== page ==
Shepard begins the stage directions of Fool for Love with an admonition that could be applied to his whole artistic life: “This play is to be performed relentlessly without a break.” Stepping aside from the two-act form that worked in his previous few plays, but in no way retreating to the short sketches of his first Off-Off Broadway successes, Fool for Love is a long, single-minded battle. In dance terms, it is an “apache,” or violent combat between lovers. Frank Rick refers to this play as “a western for our time,” seeing Eddie and May as “gunslingers.”
The scene is a seedy motel room “on the edge of the Mojave Desert,” lit by neon from the window covered with Venetian blinds—a place of transition, flight, and homelessness. May, a beautiful woman in her late twenties, has fled here to escape her half brother, Eddie, whose pursuit has reduced itself to an obsessive search of the countryside for his lover and half sister.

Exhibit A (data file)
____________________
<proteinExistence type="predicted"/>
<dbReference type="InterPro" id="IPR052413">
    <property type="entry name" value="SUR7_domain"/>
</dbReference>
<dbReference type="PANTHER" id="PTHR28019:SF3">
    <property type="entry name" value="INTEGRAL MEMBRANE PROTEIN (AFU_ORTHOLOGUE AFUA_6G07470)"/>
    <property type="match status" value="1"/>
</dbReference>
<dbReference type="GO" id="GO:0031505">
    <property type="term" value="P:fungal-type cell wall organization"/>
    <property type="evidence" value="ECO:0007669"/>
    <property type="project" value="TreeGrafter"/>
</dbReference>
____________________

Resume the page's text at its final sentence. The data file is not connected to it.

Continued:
This play is another of Shepard’s combats between two related forces. The stylized and energetic choreography of the fights is distinctive, and it brings a kind of ritualistic dancelike universality to the piece. Eddie has tracked down his fleeing half sister, May, and tries, with words, memories, and physical force, to persuade her to come back home with him. Half brother and half sister, desperately and destructively in love, confront the impossibility of their situation in this seedy, transitory space, a metaphor for the inability of the two lovers to find a place for themselves in the world.
Again, the combat motif substitutes for a truly dramatic situation—the audience is not so much concerned with whether Eddie will win May as with whether May will survive the anger and vengeance of the jealous lover who has found her and will apparently do anything to force her to return with him. A mild-mannered suitor, Martin, acts as a foil for the powerful and destructive force of Eddie, a cowboy who ropes the bedposts during the whole show. At one point, Eddie stands against the wall, digging his heels into the woodwork, a kind of silhouette not unlike the final image in La Turista—man, flattened out, two-dimensional, a presence by the strength of his outline on the wall.
The extreme down-left stage is occupied by a rocking chair and...
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